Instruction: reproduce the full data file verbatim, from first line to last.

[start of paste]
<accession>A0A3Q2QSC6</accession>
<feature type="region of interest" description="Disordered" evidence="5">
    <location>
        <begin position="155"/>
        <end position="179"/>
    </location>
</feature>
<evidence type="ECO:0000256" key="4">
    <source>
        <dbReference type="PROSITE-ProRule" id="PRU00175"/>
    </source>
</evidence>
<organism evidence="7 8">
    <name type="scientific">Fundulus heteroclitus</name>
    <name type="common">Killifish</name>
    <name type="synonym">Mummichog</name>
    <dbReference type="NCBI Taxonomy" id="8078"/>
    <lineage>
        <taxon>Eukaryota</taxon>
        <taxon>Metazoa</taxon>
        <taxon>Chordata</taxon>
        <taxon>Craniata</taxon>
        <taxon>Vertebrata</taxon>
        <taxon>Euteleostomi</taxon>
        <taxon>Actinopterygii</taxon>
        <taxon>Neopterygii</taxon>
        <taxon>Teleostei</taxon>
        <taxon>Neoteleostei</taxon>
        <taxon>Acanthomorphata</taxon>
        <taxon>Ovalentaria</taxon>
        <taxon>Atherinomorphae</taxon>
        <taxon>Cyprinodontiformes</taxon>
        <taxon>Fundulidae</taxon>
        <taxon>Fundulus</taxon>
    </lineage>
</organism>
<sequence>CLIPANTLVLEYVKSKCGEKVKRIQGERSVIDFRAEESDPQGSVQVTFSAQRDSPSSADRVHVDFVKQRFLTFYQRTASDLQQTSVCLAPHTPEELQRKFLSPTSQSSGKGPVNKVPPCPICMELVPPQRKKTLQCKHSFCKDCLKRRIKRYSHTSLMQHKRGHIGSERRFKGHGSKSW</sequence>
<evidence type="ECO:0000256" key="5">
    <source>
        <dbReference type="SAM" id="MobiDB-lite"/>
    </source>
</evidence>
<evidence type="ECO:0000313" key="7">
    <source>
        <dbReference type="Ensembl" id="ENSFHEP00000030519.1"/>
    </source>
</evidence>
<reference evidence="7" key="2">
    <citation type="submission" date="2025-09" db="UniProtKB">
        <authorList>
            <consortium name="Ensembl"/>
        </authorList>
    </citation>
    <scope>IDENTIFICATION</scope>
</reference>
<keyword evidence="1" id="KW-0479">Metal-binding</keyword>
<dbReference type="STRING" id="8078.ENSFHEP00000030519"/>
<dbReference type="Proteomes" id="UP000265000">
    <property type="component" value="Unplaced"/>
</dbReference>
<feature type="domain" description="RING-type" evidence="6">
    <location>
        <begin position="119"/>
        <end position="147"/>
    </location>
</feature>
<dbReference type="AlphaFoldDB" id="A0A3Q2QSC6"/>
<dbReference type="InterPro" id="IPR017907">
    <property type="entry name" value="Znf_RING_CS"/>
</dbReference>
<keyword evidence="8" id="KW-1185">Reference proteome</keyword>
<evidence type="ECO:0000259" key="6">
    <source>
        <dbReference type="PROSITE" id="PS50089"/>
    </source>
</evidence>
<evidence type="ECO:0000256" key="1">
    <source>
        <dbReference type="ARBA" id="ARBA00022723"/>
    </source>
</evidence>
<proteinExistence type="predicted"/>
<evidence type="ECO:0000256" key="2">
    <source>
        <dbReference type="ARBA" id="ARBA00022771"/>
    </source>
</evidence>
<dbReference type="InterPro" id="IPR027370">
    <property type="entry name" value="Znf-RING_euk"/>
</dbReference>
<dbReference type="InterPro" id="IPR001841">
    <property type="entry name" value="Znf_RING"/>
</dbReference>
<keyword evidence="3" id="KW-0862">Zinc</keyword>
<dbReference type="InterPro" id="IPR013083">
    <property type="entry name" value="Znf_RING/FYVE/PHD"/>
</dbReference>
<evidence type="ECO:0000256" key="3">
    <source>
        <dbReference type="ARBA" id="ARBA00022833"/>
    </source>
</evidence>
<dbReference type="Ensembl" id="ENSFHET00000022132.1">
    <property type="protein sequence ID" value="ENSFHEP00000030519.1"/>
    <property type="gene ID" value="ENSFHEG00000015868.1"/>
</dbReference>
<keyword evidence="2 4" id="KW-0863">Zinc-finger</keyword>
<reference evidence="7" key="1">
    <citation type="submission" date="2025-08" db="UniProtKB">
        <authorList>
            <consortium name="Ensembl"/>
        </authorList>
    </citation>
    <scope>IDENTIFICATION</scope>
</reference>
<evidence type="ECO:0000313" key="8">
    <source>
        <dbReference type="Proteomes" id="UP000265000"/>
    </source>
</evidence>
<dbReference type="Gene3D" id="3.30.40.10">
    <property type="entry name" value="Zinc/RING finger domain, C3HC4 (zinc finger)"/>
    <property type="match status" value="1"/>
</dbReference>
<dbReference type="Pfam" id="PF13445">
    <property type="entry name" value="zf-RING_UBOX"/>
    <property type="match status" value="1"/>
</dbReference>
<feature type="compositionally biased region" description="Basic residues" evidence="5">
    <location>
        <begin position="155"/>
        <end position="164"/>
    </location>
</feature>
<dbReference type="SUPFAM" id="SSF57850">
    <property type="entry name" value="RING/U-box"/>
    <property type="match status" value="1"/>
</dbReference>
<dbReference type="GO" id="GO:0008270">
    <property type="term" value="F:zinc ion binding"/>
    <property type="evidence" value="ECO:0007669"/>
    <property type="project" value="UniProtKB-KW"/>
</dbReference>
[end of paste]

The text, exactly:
<accession>A0A3Q2QSC6</accession>
<feature type="region of interest" description="Disordered" evidence="5">
    <location>
        <begin position="155"/>
        <end position="179"/>
    </location>
</feature>
<evidence type="ECO:0000256" key="4">
    <source>
        <dbReference type="PROSITE-ProRule" id="PRU00175"/>
    </source>
</evidence>
<organism evidence="7 8">
    <name type="scientific">Fundulus heteroclitus</name>
    <name type="common">Killifish</name>
    <name type="synonym">Mummichog</name>
    <dbReference type="NCBI Taxonomy" id="8078"/>
    <lineage>
        <taxon>Eukaryota</taxon>
        <taxon>Metazoa</taxon>
        <taxon>Chordata</taxon>
        <taxon>Craniata</taxon>
        <taxon>Vertebrata</taxon>
        <taxon>Euteleostomi</taxon>
        <taxon>Actinopterygii</taxon>
        <taxon>Neopterygii</taxon>
        <taxon>Teleostei</taxon>
        <taxon>Neoteleostei</taxon>
        <taxon>Acanthomorphata</taxon>
        <taxon>Ovalentaria</taxon>
        <taxon>Atherinomorphae</taxon>
        <taxon>Cyprinodontiformes</taxon>
        <taxon>Fundulidae</taxon>
        <taxon>Fundulus</taxon>
    </lineage>
</organism>
<sequence>CLIPANTLVLEYVKSKCGEKVKRIQGERSVIDFRAEESDPQGSVQVTFSAQRDSPSSADRVHVDFVKQRFLTFYQRTASDLQQTSVCLAPHTPEELQRKFLSPTSQSSGKGPVNKVPPCPICMELVPPQRKKTLQCKHSFCKDCLKRRIKRYSHTSLMQHKRGHIGSERRFKGHGSKSW</sequence>
<evidence type="ECO:0000256" key="5">
    <source>
        <dbReference type="SAM" id="MobiDB-lite"/>
    </source>
</evidence>
<evidence type="ECO:0000313" key="7">
    <source>
        <dbReference type="Ensembl" id="ENSFHEP00000030519.1"/>
    </source>
</evidence>
<reference evidence="7" key="2">
    <citation type="submission" date="2025-09" db="UniProtKB">
        <authorList>
            <consortium name="Ensembl"/>
        </authorList>
    </citation>
    <scope>IDENTIFICATION</scope>
</reference>
<keyword evidence="1" id="KW-0479">Metal-binding</keyword>
<dbReference type="STRING" id="8078.ENSFHEP00000030519"/>
<dbReference type="Proteomes" id="UP000265000">
    <property type="component" value="Unplaced"/>
</dbReference>
<feature type="domain" description="RING-type" evidence="6">
    <location>
        <begin position="119"/>
        <end position="147"/>
    </location>
</feature>
<dbReference type="AlphaFoldDB" id="A0A3Q2QSC6"/>
<dbReference type="InterPro" id="IPR017907">
    <property type="entry name" value="Znf_RING_CS"/>
</dbReference>
<keyword evidence="8" id="KW-1185">Reference proteome</keyword>
<evidence type="ECO:0000259" key="6">
    <source>
        <dbReference type="PROSITE" id="PS50089"/>
    </source>
</evidence>
<evidence type="ECO:0000256" key="1">
    <source>
        <dbReference type="ARBA" id="ARBA00022723"/>
    </source>
</evidence>
<proteinExistence type="predicted"/>
<evidence type="ECO:0000256" key="2">
    <source>
        <dbReference type="ARBA" id="ARBA00022771"/>
    </source>
</evidence>
<dbReference type="InterPro" id="IPR027370">
    <property type="entry name" value="Znf-RING_euk"/>
</dbReference>
<dbReference type="InterPro" id="IPR001841">
    <property type="entry name" value="Znf_RING"/>
</dbReference>
<keyword evidence="3" id="KW-0862">Zinc</keyword>
<dbReference type="InterPro" id="IPR013083">
    <property type="entry name" value="Znf_RING/FYVE/PHD"/>
</dbReference>
<evidence type="ECO:0000256" key="3">
    <source>
        <dbReference type="ARBA" id="ARBA00022833"/>
    </source>
</evidence>
<dbReference type="Ensembl" id="ENSFHET00000022132.1">
    <property type="protein sequence ID" value="ENSFHEP00000030519.1"/>
    <property type="gene ID" value="ENSFHEG00000015868.1"/>
</dbReference>
<keyword evidence="2 4" id="KW-0863">Zinc-finger</keyword>
<reference evidence="7" key="1">
    <citation type="submission" date="2025-08" db="UniProtKB">
        <authorList>
            <consortium name="Ensembl"/>
        </authorList>
    </citation>
    <scope>IDENTIFICATION</scope>
</reference>
<evidence type="ECO:0000313" key="8">
    <source>
        <dbReference type="Proteomes" id="UP000265000"/>
    </source>
</evidence>
<dbReference type="Gene3D" id="3.30.40.10">
    <property type="entry name" value="Zinc/RING finger domain, C3HC4 (zinc finger)"/>
    <property type="match status" value="1"/>
</dbReference>
<dbReference type="Pfam" id="PF13445">
    <property type="entry name" value="zf-RING_UBOX"/>
    <property type="match status" value="1"/>
</dbReference>
<feature type="compositionally biased region" description="Basic residues" evidence="5">
    <location>
        <begin position="155"/>
        <end position="164"/>
    </location>
</feature>
<dbReference type="SUPFAM" id="SSF57850">
    <property type="entry name" value="RING/U-box"/>
    <property type="match status" value="1"/>
</dbReference>
<dbReference type="GO" id="GO:0008270">
    <property type="term" value="F:zinc ion binding"/>
    <property type="evidence" value="ECO:0007669"/>
    <property type="project" value="UniProtKB-KW"/>
</dbReference>